Millennials aren’t doing in the economy. It’s the economy that’s doing in Millennials.
My history with the accused goes back several years.
In 2012, I published a column in The Atlantic with Jordan Weissmann, now a writer at Slate, called “The Cheapest Generation.” That headline—which got us in trouble because it was the only thing most people read—was a bit of a misdirection. The deeper question of the piece was whether the Great Recession might permanently reduce young people’s taste for houses and cars—two of the most vital engines of the economy.
For years, various outlets, including The Washington Post and the Pew Research Center, continued reporting that young people were buying fewer cars and houses than those in previous generations at a similar point in their life. In 2016, about 34 percent of Americans under 35 owned a house; when Boomers and Gen Xers were under 35, about half of them did.
But the fact that young people are buying fewer houses and cars doesn’t prove that they want fewer houses and cars. It might mean they simply can’t afford them. That latter conclusion is now supported by research from the Federal Reserve.
Fed economists found that the depressed rate of homeownership among Millennials was entirely about income and affordability. Young Boomers and young Gen Xers made significantly more money at a similar point in their life cycle, they said, and controlling for income and employment wiped out all generational differences.
Read: How Friendsgiving took over Millennial culture
Just as important, homes in the United States are less affordable than they used to be. According to the Joint Center for Housing Studies of Harvard University, the typical sale price of an existing single-family home in 2017 was 4.2 times greater than the median household income; that’s 30 percent higher than in 1988. It’s even worse in some cities. Since the late 1980s, price-to-income ratios have more than doubled in metro areas such as Miami, Denver, and Seattle. In San Francisco, the median house price doubled in just five years to more than $1.6 million. That’s a lot of foregone avocado toast.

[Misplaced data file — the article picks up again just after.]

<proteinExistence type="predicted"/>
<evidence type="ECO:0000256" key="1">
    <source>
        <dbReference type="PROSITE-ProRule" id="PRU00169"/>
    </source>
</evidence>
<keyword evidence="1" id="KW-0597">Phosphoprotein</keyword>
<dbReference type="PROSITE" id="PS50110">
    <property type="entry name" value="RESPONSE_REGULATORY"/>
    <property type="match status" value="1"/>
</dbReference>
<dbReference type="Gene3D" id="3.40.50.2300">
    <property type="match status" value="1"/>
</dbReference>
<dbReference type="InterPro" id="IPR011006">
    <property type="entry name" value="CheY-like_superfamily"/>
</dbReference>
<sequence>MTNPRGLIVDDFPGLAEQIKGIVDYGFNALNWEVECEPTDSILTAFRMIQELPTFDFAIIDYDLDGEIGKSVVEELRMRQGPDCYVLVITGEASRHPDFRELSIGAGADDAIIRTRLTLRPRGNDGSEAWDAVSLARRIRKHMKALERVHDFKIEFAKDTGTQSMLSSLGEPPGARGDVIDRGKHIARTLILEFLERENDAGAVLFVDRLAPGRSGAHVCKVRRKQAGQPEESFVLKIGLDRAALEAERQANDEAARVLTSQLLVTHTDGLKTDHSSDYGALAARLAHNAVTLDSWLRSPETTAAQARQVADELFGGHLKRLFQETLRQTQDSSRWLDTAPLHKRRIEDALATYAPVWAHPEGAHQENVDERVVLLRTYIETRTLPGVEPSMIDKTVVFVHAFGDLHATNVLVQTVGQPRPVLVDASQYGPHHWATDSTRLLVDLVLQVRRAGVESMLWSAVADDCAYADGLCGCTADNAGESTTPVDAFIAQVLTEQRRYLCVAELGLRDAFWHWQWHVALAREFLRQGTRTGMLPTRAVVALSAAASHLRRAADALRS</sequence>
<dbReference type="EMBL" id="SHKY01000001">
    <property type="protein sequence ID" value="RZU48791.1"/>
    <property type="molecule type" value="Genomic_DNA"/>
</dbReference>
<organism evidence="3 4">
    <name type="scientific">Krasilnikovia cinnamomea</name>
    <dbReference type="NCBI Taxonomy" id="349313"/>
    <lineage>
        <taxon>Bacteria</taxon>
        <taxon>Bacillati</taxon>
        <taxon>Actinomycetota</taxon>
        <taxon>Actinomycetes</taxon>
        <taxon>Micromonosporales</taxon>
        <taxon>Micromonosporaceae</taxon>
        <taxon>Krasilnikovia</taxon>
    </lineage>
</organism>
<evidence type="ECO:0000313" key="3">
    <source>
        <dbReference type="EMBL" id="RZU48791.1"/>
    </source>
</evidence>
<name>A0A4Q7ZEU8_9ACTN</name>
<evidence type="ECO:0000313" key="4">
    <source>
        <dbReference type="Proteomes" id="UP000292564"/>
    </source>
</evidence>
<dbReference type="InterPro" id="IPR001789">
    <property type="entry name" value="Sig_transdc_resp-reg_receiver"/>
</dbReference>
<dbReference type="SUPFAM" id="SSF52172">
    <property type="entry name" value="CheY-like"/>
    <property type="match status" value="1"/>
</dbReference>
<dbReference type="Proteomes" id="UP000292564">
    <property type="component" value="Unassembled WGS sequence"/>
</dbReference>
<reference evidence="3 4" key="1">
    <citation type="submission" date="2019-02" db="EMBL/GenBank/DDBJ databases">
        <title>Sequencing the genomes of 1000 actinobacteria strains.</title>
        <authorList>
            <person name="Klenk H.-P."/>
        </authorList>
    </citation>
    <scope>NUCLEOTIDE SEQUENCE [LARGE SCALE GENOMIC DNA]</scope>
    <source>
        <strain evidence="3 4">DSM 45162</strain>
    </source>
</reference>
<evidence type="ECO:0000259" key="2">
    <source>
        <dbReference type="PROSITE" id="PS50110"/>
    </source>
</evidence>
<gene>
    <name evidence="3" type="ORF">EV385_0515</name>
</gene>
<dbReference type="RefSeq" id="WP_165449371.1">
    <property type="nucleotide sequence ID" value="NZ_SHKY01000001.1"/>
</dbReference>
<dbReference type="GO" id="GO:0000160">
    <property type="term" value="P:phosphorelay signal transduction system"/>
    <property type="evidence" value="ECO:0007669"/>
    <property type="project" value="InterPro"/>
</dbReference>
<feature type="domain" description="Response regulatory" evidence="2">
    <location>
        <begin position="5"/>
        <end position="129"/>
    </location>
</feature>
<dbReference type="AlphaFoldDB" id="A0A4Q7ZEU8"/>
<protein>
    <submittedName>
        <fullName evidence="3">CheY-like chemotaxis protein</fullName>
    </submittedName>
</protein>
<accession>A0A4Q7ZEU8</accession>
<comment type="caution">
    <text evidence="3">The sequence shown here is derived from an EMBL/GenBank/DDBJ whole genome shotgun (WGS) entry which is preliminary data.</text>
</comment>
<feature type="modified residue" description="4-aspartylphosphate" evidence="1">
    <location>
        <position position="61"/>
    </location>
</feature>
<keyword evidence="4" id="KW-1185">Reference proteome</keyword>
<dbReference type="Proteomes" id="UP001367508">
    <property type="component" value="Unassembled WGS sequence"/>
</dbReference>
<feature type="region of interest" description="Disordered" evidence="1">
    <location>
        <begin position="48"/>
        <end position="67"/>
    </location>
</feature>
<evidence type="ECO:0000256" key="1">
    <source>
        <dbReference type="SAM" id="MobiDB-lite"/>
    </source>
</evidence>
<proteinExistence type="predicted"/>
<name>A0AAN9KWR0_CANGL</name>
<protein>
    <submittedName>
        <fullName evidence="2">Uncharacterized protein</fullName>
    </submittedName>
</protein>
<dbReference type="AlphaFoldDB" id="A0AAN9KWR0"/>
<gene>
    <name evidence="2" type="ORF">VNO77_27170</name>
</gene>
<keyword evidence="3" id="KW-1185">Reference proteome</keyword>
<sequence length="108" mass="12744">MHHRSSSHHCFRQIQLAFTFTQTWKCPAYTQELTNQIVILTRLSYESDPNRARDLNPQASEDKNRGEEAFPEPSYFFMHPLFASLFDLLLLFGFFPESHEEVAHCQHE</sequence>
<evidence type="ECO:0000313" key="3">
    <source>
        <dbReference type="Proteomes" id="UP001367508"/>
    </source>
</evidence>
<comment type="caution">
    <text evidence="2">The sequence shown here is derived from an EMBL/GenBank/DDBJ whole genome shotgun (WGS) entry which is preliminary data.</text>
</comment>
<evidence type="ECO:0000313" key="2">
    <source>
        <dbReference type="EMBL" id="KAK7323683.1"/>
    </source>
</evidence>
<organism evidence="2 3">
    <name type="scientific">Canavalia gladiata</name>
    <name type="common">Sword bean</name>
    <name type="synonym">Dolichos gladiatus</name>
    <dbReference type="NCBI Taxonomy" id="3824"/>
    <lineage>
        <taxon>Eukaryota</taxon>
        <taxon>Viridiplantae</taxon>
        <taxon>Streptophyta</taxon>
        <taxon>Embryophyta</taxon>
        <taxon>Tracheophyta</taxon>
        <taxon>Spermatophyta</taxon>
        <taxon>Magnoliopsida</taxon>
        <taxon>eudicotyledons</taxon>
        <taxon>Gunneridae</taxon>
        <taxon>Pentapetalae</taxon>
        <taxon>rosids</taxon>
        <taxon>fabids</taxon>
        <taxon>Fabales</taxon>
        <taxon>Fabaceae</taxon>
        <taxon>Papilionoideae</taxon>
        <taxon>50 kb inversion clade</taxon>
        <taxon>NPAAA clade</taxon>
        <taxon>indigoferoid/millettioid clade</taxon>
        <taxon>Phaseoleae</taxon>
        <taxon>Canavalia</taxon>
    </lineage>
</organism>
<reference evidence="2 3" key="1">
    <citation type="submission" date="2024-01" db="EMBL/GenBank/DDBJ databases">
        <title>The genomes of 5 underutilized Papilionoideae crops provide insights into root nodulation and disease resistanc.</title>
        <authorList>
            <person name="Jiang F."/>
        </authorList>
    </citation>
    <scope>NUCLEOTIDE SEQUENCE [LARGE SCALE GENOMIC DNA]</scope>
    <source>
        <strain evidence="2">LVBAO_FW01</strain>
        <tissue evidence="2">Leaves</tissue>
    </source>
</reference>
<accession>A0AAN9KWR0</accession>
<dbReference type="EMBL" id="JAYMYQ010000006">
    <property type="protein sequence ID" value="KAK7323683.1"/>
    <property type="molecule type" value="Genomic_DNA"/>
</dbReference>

On the car front: News reports sometimes find that the average age of new-car buyers is quickly rising, which makes it sound like young people are ditching their ride. But as the Fed economist Christopher Kurz has shown in several studies, that factoid is somewhat misleading. Young people actually buy the same number of cars per capita today that they did in 2005, at the height of the housing bubble. The average age of car buying is going up almost entirely because Americans older than 55 are buying more new vehicles than they were 20 years ago. In 1995, Americans over 55 bought about one-third of all new cars. Today they’re buying almost two-thirds.
It’s also true that Millennials spend less than previous generations on transportation. But everybody is spending less; total transportation spending has declined as a share of the typical household’s budget by almost 5 percent in the past 30 years, according to the Fed. Perhaps that’s because people hold on to their car for longer, or own a more efficient car that requires fewer tune-ups. Or maybe that’s a result of the declining cost of new vehicles under the North American Free Trade Agreement, which shifted some auto-manufacturing work to Mexico.